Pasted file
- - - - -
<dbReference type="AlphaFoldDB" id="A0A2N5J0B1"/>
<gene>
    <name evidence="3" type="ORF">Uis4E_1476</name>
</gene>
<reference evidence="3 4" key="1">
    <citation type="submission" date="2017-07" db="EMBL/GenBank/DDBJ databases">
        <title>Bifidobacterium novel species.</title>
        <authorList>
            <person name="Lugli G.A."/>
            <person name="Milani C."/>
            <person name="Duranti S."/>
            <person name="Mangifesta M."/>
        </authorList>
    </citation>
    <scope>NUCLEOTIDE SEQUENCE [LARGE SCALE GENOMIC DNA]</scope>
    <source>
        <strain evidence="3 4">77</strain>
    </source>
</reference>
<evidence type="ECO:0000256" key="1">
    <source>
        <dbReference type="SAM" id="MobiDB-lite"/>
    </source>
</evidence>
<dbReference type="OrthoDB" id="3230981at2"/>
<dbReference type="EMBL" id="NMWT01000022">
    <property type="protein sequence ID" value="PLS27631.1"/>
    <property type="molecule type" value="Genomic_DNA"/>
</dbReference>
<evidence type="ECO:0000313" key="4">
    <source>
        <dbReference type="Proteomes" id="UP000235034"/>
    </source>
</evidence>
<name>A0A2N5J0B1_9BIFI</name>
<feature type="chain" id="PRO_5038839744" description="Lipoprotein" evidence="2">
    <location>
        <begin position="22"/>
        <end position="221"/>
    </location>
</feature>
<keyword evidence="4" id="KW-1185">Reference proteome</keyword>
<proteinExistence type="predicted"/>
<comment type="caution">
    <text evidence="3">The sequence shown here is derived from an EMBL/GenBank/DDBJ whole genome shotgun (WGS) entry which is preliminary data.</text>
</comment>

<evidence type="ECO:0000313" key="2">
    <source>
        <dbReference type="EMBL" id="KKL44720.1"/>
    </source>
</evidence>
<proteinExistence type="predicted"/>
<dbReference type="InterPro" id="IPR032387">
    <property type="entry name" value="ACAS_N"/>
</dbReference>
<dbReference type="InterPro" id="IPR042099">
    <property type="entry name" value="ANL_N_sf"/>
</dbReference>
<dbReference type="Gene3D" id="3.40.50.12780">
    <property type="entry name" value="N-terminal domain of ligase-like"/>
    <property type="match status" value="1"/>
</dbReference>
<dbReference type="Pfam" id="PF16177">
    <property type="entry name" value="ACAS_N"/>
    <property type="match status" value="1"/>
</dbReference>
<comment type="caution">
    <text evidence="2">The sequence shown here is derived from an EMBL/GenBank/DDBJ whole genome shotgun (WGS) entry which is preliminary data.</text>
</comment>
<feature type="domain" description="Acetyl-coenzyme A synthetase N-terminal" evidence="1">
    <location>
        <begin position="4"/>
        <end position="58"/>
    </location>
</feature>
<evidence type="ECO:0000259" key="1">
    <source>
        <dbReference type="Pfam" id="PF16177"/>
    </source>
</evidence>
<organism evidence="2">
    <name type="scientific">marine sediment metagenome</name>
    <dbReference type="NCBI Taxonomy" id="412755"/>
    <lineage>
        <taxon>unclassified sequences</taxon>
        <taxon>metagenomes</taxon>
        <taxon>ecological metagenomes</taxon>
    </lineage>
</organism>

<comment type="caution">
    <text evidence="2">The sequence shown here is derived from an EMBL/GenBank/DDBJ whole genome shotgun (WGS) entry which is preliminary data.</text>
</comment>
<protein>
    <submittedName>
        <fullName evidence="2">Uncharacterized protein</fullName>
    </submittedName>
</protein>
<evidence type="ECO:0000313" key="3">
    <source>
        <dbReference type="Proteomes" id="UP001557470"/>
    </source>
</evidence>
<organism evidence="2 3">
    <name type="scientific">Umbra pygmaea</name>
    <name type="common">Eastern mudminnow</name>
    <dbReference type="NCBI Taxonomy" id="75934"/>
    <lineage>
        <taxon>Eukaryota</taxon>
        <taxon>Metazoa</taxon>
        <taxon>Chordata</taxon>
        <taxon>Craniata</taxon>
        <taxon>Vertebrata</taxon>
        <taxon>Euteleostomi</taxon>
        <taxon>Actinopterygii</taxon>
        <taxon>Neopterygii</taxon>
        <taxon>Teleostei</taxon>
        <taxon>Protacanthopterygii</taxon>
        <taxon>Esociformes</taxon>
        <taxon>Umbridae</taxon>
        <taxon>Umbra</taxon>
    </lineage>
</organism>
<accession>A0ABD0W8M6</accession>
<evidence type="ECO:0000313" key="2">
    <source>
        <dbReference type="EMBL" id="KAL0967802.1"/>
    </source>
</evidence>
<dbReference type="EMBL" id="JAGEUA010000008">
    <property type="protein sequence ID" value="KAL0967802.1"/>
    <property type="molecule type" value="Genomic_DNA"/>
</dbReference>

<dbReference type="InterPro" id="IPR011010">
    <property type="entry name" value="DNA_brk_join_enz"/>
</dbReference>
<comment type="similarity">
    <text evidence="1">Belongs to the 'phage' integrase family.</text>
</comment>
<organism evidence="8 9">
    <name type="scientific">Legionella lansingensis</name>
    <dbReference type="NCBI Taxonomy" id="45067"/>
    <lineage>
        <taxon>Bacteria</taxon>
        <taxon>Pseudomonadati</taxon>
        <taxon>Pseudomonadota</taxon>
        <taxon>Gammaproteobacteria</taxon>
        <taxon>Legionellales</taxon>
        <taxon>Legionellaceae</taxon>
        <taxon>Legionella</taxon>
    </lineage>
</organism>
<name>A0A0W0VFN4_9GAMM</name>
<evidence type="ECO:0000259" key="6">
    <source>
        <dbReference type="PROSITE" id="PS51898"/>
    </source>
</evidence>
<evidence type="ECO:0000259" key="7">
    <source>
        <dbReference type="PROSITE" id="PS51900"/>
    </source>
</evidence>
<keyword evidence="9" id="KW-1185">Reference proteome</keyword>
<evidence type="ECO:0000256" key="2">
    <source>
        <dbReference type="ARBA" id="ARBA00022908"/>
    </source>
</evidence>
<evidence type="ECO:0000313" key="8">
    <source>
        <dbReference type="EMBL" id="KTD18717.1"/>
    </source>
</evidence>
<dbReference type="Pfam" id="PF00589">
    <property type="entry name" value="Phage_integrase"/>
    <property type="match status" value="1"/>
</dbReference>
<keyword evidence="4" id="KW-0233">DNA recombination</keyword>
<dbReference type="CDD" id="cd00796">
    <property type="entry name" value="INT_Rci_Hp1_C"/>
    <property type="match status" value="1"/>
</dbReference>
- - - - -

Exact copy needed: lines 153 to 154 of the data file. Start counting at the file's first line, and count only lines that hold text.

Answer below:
<evidence type="ECO:0000259" key="6">
    <source>